Project description:Despite its clinical importance in infection and autoimmunity, the activation mechanisms of the NLRP1b inflammasome remain enigmatic. Here we show that deletion of the inflammasome adaptor ASC in BALB/c mice and in C57BL/6 macrophages expressing a functional NLRP1b prevents anthrax lethal toxin (LeTx)-induced caspase-1 autoproteolysis and speck formation. However, ASC(-/-) macrophages undergo normal LeTx-induced pyroptosis and secrete significant amounts of interleukin (IL)-1?. In contrast, ASC is critical for caspase-1 autoproteolysis and IL-1? secretion by the NLRC4, NLRP3 and AIM2 inflammasomes. Notably, LeTx-induced inflammasome activation is associated with caspase-1 ubiquitination, which is unaffected in ASC-deficient cells. In vivo, ASC-deficient mice challenged with LeTx produce significant levels of IL-1?, IL-18 and HMGB1 in circulation, although caspase-1 autoproteolysis is abolished. As a result, ASC(-/-) mice are sensitive to rapid LeTx-induced lethality. Together, these results demonstrate that ASC-driven caspase-1 autoprocessing and speck formation are dispensable for the activation of caspase-1 and the NLRP1b inflammasome.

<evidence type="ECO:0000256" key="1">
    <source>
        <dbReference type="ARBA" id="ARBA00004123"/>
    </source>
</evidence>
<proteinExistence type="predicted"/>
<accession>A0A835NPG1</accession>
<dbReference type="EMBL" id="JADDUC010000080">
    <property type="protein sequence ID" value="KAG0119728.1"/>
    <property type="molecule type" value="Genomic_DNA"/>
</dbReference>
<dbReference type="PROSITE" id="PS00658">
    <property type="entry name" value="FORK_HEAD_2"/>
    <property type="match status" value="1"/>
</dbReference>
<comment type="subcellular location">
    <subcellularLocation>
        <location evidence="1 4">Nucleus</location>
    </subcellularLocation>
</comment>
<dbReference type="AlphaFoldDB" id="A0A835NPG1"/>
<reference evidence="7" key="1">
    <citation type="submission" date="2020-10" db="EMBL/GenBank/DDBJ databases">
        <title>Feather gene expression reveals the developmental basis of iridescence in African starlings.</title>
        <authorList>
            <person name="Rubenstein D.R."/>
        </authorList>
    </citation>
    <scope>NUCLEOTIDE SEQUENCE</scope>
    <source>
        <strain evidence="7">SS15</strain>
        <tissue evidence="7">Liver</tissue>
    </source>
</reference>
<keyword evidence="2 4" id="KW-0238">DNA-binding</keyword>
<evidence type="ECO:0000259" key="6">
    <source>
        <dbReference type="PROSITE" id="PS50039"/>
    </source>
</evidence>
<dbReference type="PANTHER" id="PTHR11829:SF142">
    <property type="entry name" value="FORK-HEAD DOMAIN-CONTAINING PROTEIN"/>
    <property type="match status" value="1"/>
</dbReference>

Project description:Inflammasomes are caspase-1-activating multiprotein complexes. The mouse nucleotide-binding domain and leucine rich repeat pyrin containing 1b (NLRP1b) inflammasome was identified as the sensor of Bacillus anthracis lethal toxin (LT) in mouse macrophages from sensitive strains such as BALB/c. Upon exposure to LT, the NLRP1b inflammasome activates caspase-1 to produce mature IL-1? and induce pyroptosis. Both processes are believed to depend on autoproteolysed caspase-1. In contrast to human NLRP1, mouse NLRP1b lacks an N-terminal pyrin domain (PYD), indicating that the assembly of the NLRP1b inflammasome does not require the adaptor apoptosis-associated speck-like protein containing a CARD (ASC). LT-induced NLRP1b inflammasome activation was shown to be impaired upon inhibition of potassium efflux, which is known to play a major role in NLRP3 inflammasome formation and ASC dimerization. We investigated whether NLRP3 and/or ASC were required for caspase-1 activation upon LT stimulation in the BALB/c background. The NLRP1b inflammasome activation was assessed in both macrophages and dendritic cells lacking either ASC or NLRP3. Upon LT treatment, the absence of NLRP3 did not alter the NLRP1b inflammasome activity. Surprisingly, the absence of ASC resulted in IL-1? cleavage and pyroptosis, despite the absence of caspase-1 autoprocessing activity. By reconstituting caspase-1/caspase-11(-/-) cells with a noncleavable or catalytically inactive mutant version of caspase-1, we directly demonstrated that noncleavable caspase-1 is fully active in response to the NLRP1b activator LT, whereas it is nonfunctional in response to the NLRP3 activator nigericin. Taken together, these results establish variable requirements for caspase-1 cleavage depending on the pathogen and the responding NLR.